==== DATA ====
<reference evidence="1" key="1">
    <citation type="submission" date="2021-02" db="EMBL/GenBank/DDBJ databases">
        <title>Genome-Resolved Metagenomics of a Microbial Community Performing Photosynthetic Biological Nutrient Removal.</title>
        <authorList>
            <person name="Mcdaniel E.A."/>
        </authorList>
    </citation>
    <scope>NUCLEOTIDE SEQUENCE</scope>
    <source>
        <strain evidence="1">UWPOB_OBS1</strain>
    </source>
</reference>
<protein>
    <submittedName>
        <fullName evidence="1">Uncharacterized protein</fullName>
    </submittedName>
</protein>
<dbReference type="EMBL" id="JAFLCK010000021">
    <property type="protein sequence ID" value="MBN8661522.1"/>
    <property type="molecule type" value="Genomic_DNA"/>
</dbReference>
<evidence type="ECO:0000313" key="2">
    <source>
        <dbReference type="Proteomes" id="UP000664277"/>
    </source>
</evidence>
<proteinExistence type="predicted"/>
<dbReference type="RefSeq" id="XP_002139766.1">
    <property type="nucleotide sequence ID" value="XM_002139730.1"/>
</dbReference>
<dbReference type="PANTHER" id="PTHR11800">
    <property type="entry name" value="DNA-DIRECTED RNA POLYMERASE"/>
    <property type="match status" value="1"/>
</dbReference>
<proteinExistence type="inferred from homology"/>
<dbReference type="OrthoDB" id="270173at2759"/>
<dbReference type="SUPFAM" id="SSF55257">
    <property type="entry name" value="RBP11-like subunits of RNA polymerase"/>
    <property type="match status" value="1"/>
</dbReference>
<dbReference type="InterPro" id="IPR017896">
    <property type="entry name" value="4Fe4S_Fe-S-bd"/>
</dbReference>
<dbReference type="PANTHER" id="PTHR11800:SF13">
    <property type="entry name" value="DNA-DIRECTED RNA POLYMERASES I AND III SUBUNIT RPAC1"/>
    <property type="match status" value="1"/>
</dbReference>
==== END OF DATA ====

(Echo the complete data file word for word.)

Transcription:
<reference evidence="1" key="1">
    <citation type="submission" date="2021-02" db="EMBL/GenBank/DDBJ databases">
        <title>Genome-Resolved Metagenomics of a Microbial Community Performing Photosynthetic Biological Nutrient Removal.</title>
        <authorList>
            <person name="Mcdaniel E.A."/>
        </authorList>
    </citation>
    <scope>NUCLEOTIDE SEQUENCE</scope>
    <source>
        <strain evidence="1">UWPOB_OBS1</strain>
    </source>
</reference>
<protein>
    <submittedName>
        <fullName evidence="1">Uncharacterized protein</fullName>
    </submittedName>
</protein>
<dbReference type="EMBL" id="JAFLCK010000021">
    <property type="protein sequence ID" value="MBN8661522.1"/>
    <property type="molecule type" value="Genomic_DNA"/>
</dbReference>
<evidence type="ECO:0000313" key="2">
    <source>
        <dbReference type="Proteomes" id="UP000664277"/>
    </source>
</evidence>
<proteinExistence type="predicted"/>
<dbReference type="RefSeq" id="XP_002139766.1">
    <property type="nucleotide sequence ID" value="XM_002139730.1"/>
</dbReference>
<dbReference type="PANTHER" id="PTHR11800">
    <property type="entry name" value="DNA-DIRECTED RNA POLYMERASE"/>
    <property type="match status" value="1"/>
</dbReference>
<proteinExistence type="inferred from homology"/>
<dbReference type="OrthoDB" id="270173at2759"/>
<dbReference type="SUPFAM" id="SSF55257">
    <property type="entry name" value="RBP11-like subunits of RNA polymerase"/>
    <property type="match status" value="1"/>
</dbReference>
<dbReference type="InterPro" id="IPR017896">
    <property type="entry name" value="4Fe4S_Fe-S-bd"/>
</dbReference>
<dbReference type="PANTHER" id="PTHR11800:SF13">
    <property type="entry name" value="DNA-DIRECTED RNA POLYMERASES I AND III SUBUNIT RPAC1"/>
    <property type="match status" value="1"/>
</dbReference>